American Bar Association: Structural Racism is Killing Us. Now What?
The pandemic’s effect on marginalized racial, ethnic, and religious communities was exacerbated by minority socioeconomic status, health conditions, living conditions, and related inequities. The public health crisis not only enhanced awareness about these social inequities, but it also revealed the lethal consequences of structural discrimination.
Thirty percent of coronavirus patients were African American, though the minority group comprises 13% of the US population. In a similar vein, the Navajo Nation had the highest per capita rate of infections in the US. Latinos constitute 18% of the US population but they accounted for 33% of all coronavirus cases. Moreover, Black, Hispanic, and Native American children make up 78% of all coronavirus youth fatalities. According to research, this is largely because racial and ethnic minorities are unable to shelter at home, live with preexisting conditions, and lacked access to healthcare for treatment.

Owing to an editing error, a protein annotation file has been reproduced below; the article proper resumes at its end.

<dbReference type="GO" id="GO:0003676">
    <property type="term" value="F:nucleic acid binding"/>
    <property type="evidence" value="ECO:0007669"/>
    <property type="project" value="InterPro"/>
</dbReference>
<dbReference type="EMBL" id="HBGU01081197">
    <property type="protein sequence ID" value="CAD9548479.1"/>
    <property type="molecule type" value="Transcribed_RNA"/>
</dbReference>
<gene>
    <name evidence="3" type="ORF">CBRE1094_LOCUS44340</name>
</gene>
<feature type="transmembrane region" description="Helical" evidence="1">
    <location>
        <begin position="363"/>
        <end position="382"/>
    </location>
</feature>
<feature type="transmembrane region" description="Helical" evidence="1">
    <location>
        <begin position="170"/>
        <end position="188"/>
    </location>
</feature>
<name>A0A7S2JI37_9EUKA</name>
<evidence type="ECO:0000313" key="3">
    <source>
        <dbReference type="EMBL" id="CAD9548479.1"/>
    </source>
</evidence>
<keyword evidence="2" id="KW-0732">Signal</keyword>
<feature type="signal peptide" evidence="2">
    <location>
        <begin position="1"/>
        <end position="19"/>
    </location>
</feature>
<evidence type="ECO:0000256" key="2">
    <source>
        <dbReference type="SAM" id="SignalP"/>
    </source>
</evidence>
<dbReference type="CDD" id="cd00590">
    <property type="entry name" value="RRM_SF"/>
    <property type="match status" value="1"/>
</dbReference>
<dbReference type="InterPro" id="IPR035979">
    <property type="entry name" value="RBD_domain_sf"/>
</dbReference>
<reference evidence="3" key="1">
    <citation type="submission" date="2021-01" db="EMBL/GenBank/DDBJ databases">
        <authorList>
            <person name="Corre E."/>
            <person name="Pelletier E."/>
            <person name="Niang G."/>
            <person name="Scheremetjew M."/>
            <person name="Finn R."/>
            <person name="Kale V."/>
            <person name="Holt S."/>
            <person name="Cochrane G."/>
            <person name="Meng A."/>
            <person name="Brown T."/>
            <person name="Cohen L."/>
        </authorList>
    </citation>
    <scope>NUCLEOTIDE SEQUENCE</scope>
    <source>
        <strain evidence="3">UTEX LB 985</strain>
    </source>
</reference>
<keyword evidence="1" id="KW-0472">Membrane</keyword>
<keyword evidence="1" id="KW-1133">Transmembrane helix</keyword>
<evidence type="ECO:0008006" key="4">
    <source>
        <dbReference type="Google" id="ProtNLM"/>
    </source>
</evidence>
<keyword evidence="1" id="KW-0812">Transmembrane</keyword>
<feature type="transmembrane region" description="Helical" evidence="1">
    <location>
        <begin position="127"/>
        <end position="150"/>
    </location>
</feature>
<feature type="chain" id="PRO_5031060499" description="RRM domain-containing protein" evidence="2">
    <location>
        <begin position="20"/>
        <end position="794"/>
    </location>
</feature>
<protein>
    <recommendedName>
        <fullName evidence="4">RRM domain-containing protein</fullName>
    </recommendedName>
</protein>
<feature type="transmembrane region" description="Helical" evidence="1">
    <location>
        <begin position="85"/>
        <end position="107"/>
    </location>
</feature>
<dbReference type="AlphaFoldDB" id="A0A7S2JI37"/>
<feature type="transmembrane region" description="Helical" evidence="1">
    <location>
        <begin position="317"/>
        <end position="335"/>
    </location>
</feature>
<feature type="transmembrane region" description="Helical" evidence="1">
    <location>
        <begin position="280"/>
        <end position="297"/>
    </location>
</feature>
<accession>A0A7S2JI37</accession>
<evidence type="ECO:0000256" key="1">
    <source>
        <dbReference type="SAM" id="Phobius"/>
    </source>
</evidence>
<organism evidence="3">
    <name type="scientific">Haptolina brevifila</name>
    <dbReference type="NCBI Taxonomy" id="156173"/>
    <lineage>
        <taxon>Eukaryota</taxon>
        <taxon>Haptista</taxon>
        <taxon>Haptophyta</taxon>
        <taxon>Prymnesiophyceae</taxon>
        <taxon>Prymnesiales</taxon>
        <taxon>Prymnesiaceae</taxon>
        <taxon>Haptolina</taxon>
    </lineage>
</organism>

This panel explores these vast inequalities while contemplating equitable solutions to eliminating structural barriers to equality for racial and ethnic minorities.